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posted by n1 on Friday July 04 2014, @02:11AM   Printer-friendly
from the certified-misinformation dept.

The young journalists at The Southerner, the student newspaper at Grady High School in Atlanta, Georgia, recently broke the news that creationism and other Christian religious views are incorporated into the Biology curriculum used by the City of Atlanta Public Schools.

A PowerPoint shown to a freshman biology class featured a cartoon depicting dueling castles, one labeled "Creation (Christ)" and the other labeled "Evolution (Satan)." Balloons attached to the evolution castle were labeled euthanasia, homosexuality, pornography, divorce, racism and abortion

The PowerPoint, which has more than 50 slides largely consisting of material about evolution, was downloaded from SharePoint, an APS file-sharing database for teachers. It was uploaded by Mary E. King, a project manager at APS who has also uploaded more than 2,000 other documents. Phone calls and emails to King have not been returned. Tommy Molden, science coordinator for APS, also did not respond to requests for comment.

Students were offended by the cartoon:

"[I] have gay parents, and [the cartoon] said that evolution caused homosexuality and it implied that to be negative, so I was pretty offended by it," [freshman Seraphina Cooley] said.

Cooley said that another student emailed the administration complaining about the PowerPoint.

Freshman Griffin Ricker, who is also in Jones' class, said [Biology class teacher Anquinette Jones] got angry with the class when she found out students had notified the administration.

"She had a 10-minute rant," Ricker said. "She yelled and said, 'This is on the APS website, and it was certified.'"

In case of soylentnewsing, the student reporting is also posted on a local Atlanta newspaper blog.

 
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  • (Score: 3, Informative) by McGruber on Friday July 04 2014, @12:57PM

    by McGruber (3038) on Friday July 04 2014, @12:57PM (#64127)

    Did anyone even read TFA, or even further, the original powerpoint?

    I read the full article before submitting it. You seem to have missed the 11th and 12 paragraphs:

    Freshman Lily Soto, who switched from Jones' biology class after the first semester, said Jones had refused to teach evolution when the class approached the portion of the cirriculum.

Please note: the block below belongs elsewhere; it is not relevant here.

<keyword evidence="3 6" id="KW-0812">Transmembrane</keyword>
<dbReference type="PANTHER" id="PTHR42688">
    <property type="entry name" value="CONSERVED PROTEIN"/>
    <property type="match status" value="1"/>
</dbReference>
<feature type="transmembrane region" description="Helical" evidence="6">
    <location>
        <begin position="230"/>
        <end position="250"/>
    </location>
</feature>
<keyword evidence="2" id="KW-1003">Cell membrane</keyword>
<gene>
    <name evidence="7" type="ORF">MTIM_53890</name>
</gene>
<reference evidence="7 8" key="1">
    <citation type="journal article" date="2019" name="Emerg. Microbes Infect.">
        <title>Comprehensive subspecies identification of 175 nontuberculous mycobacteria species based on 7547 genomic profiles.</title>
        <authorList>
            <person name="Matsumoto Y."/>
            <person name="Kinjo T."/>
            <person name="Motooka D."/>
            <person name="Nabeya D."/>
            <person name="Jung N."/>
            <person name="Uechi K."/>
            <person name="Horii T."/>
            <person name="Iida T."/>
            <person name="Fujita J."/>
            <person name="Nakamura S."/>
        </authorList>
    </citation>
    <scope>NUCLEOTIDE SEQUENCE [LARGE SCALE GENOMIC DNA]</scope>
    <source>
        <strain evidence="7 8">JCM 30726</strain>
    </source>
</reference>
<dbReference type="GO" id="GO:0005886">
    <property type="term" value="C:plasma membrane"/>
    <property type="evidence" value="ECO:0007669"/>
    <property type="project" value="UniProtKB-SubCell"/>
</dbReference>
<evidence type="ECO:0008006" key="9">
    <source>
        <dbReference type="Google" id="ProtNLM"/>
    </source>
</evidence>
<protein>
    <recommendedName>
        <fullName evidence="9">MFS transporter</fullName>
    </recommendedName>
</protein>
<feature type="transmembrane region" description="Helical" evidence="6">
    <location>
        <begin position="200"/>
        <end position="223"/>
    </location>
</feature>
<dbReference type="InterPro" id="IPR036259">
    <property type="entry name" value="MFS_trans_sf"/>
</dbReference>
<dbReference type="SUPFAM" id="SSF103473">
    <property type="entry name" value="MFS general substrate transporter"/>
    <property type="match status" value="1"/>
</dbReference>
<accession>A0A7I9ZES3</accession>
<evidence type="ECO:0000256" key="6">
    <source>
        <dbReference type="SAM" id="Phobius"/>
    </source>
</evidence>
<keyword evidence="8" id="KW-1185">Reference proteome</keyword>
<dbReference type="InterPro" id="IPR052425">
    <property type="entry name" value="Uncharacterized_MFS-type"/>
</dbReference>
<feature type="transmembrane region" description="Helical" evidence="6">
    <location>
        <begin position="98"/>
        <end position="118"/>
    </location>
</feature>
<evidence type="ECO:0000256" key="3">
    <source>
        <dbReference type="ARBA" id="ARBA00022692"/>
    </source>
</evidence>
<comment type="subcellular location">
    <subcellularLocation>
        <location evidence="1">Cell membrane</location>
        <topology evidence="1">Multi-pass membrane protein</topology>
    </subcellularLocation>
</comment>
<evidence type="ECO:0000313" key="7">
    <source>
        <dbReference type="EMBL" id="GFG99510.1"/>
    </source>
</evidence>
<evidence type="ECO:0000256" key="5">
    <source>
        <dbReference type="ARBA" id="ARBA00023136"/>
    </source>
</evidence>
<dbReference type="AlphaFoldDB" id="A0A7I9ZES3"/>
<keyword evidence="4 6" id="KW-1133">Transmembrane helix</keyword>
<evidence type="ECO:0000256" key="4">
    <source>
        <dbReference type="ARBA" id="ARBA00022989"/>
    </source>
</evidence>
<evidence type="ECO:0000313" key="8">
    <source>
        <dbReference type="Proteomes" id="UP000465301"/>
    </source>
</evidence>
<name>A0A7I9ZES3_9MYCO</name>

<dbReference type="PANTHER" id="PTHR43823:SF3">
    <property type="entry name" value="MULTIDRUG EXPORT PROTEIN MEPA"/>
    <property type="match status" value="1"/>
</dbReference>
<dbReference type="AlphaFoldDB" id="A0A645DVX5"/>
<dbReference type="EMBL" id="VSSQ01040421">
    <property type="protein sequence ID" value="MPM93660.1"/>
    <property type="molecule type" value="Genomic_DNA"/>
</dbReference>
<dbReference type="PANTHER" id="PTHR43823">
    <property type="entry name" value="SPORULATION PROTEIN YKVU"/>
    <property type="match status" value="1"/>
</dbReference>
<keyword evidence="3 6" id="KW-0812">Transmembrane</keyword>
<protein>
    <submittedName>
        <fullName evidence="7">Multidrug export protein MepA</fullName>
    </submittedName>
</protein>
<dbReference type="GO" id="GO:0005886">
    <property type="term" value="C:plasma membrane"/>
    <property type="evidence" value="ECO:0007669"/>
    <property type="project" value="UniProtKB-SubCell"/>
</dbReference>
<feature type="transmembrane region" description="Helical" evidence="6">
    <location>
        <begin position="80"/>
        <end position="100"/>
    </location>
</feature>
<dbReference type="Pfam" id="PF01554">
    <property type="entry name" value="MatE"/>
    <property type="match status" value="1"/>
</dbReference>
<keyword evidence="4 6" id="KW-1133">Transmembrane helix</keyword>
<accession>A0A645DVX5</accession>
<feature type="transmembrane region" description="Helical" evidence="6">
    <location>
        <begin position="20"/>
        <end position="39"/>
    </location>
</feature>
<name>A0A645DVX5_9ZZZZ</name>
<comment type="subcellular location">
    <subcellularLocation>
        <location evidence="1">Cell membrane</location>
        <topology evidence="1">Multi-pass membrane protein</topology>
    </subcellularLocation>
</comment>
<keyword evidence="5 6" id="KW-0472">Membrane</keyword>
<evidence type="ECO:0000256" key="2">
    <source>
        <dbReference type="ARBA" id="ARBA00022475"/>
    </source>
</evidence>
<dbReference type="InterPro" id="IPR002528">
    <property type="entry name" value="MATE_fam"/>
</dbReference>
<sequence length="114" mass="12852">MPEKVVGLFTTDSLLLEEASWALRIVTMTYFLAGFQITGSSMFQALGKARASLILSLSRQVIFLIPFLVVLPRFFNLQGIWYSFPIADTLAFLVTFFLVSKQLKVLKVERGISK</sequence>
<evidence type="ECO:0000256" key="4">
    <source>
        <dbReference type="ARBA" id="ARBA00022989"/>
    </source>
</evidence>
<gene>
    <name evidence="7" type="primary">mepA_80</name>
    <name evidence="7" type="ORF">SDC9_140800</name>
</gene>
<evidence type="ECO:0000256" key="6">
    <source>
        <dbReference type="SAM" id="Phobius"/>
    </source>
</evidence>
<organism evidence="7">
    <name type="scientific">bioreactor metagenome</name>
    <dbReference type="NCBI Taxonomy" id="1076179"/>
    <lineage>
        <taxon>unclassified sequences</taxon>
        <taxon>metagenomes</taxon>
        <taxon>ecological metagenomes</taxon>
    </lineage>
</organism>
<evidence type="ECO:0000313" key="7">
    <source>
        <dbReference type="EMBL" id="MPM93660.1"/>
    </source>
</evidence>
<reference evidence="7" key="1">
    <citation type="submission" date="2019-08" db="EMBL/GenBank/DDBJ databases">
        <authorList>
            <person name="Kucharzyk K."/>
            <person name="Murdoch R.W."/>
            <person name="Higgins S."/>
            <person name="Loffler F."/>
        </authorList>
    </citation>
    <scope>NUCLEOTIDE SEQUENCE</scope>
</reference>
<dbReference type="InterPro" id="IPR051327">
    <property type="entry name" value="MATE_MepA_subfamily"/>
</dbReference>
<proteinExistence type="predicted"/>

"She always had random comments about [creationism]," Soto said. "If someone would ask if we were going to learn evolution, she was like, 'No, I don't teach that.'"

    And the 21st thru 25th paragraphs:

    Sophomore Isabel Olson, who took biology from Jones last year, said that this cartoon was not the first instance of creationism being discussed in class. She said that one time, a classmate asked how cells were created.

    "Ms. Jones' answer was [something like], 'It's divine, God created us.'" Olson said.

    Olson also said Jones had the students debate creationism versus evolution.

    "One day we had to go home and prepare a short debate to do for the next class about creationism versus evolution," Olson said, "We had to prepare the pros and cons of creationism and evolution and present the ideas."

    Olson said she went to talk to administrators about the religious aspect of Jones' teaching, but they didn't take any action.

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  • (Score: 2) by Silentknyght on Friday July 04 2014, @04:17PM

    by Silentknyght (1905) on Friday July 04 2014, @04:17PM (#64219)

    I read the full article before submitting it. You seem to have missed the 11th and 12 paragraphs:

    I did read that. Is the issue with the teacher or the cartoon?

    The article(s) present the cartoon as the issue, but I don't see the cartoon as the issue; it depends on how it's presented in the context of the rest of the powerpoint presentation, which can be construed (on its face) as largely pro-evolution. That is to say, the presentation does appear to present the scientific evidence of evolution without any other obvious commentary.

    I fully agree that the teacher's evident bias is disagreeable. It's likely the root cause of the issue.